First Base

I looked at which players had higher projected z-scores than Encarnacion, and whether they were available at the time I drafted Encarnacion in the fifth round.

all_final %>% 
  filter(position == 'first_base') %>% 
  top_n(., 10, tot_z) %>% 
  arrange(desc(tot_z)) %>% 
  select(Name, R, f_R, HR, f_HR, RBI, f_RBI, SO, f_SO, SB, f_SB, OPS, f_OPS, tot_z, f_tot_z) %>%
  knitr::kable()
Name R f_R HR f_HR RBI f_RBI SO f_SO SB f_SB OPS f_OPS tot_z f_tot_z
Anthony Rizzo 97 74 34 25 107 101 98 80 9 6 0.927 0.846 8.343 4.988
Paul Goldschmidt 101 95 31 33 103 83 147 173 17 7 0.927 0.922 7.618 4.246
Cody Bellinger 91 84 39 25 110 76 159 151 13 14 0.882 0.814 6.782 2.816
Joey Votto 95 67 28 12 92 67 105 101 5 2 0.952 0.837 6.493 0.471
Rhys Hoskins 92 89 36 34 111 96 140 150 5 5 0.877 0.850 6.048 4.295
Freddie Freeman 92 94 31 23 93 98 134 132 8 10 0.935 0.892 5.989 5.032
Edwin Encarnacion 92 74 36 32 109 107 131 132 2 3 0.869 0.810 5.724 3.710
Carlos Santana 78 82 27 24 80 86 95 93 5 2 0.859 0.766 3.736 2.800
Jose Abreu 77 68 29 22 95 78 115 109 2 2 0.860 0.798 3.713 1.438
Joey Gallo 92 82 42 40 100 92 236 207 7 3 0.839 0.810 3.108 2.049

This makes me feel a little better – the first basemen with higher projected total_z scores were drafted prior to my turn in the fifth. Most of them underperformed their projections, but still did well, except for Joey Votto, whose runs scored, home runs, and runs batted in are much lower than projected, leading to his abysmal final z-score this year. Other first basemen who were projected to perform worse than Encarnacion also underperformed their projection. All things considered, Edwin wasn’t a bad draft pick.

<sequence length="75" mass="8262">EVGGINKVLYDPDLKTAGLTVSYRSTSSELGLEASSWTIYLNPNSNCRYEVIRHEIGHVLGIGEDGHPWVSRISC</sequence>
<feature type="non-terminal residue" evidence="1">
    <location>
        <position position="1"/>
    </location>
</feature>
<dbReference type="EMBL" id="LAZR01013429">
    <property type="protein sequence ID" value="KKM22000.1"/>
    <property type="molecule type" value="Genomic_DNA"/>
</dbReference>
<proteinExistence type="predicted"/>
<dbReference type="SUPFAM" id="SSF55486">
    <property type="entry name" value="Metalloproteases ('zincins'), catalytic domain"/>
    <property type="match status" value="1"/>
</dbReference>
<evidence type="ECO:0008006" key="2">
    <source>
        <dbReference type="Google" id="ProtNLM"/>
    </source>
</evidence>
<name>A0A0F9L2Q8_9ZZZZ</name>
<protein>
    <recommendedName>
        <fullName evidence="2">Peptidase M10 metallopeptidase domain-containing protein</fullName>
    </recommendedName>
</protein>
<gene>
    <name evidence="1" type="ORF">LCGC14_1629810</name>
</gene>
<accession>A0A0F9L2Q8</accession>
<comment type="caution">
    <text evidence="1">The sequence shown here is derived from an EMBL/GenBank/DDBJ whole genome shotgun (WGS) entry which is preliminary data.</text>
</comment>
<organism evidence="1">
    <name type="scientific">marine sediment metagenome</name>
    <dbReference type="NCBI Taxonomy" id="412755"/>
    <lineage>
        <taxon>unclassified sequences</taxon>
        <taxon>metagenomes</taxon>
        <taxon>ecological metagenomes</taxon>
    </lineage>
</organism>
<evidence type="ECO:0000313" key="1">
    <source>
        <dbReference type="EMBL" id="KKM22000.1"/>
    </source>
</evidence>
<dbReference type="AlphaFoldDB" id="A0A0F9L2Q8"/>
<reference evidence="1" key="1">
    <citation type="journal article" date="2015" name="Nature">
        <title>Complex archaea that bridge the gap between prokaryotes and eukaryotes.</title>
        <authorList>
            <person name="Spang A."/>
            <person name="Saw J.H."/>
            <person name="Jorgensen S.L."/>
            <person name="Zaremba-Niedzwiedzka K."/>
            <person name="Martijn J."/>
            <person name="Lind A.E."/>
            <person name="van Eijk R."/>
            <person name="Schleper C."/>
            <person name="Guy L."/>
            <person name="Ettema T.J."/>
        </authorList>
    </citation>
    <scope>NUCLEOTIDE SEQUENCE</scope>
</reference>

Outfield

I was really happy that I drafted Betts in the first round, given that he had high z-scores to begin with and then subsequently outperformed his projection. I looked at the next outfielder I drafted, who was Jones in the 12th round. Since all outfielders (except Brantley) with higher z-scores were drafted prior to my pick in the 12th round, I’ll exclude them from the table for simplicity’s sake.

all_final %>% 
  filter(position == 'outfield' & tot_z <= 2.550) %>% 
  top_n(., 10, tot_z) %>% 
  arrange(desc(tot_z)) %>% 
  select(Name, R, f_R, HR, f_HR, RBI, f_RBI, SO, f_SO, SB, f_SB, OPS, f_OPS, tot_z, f_tot_z) %>%
  knitr::kable()
Name R f_R HR f_HR RBI f_RBI SO f_SO SB f_SB OPS f_OPS tot_z f_tot_z
Michael Brantley 69 89 14 17 74 76 66 60 12 12 0.817 0.832 2.550 4.847
Adam Jones 79 54 28 15 85 63 112 93 3 7 0.774 0.732 2.180 -0.336
Nomar Mazara 75 61 25 20 93 77 120 116 3 1 0.801 0.753 2.173 0.005
Lorenzo Cain 79 90 15 10 63 38 103 94 20 30 0.773 0.813 1.976 3.351
Eddie Rosario 79 87 23 24 83 77 126 104 10 8 0.772 0.803 1.952 3.443
Ian Happ 75 56 27 15 82 44 157 167 11 8 0.798 0.761 1.726 -2.863
Josh Reddick 71 63 18 17 75 47 80 77 7 7 0.786 0.718 1.694 -0.100
Gregory Polanco 72 75 18 23 71 81 103 117 15 12 0.770 0.839 1.641 3.451
Jay Bruce 70 31 27 9 88 37 129 75 3 2 0.788 0.680 1.410 -3.922
Michael Conforto 69 78 25 28 71 82 117 159 2 3 0.849 0.797 1.402 1.372
Ian Desmond 69 82 20 22 74 88 128 146 16 20 0.781 0.729 1.402 2.858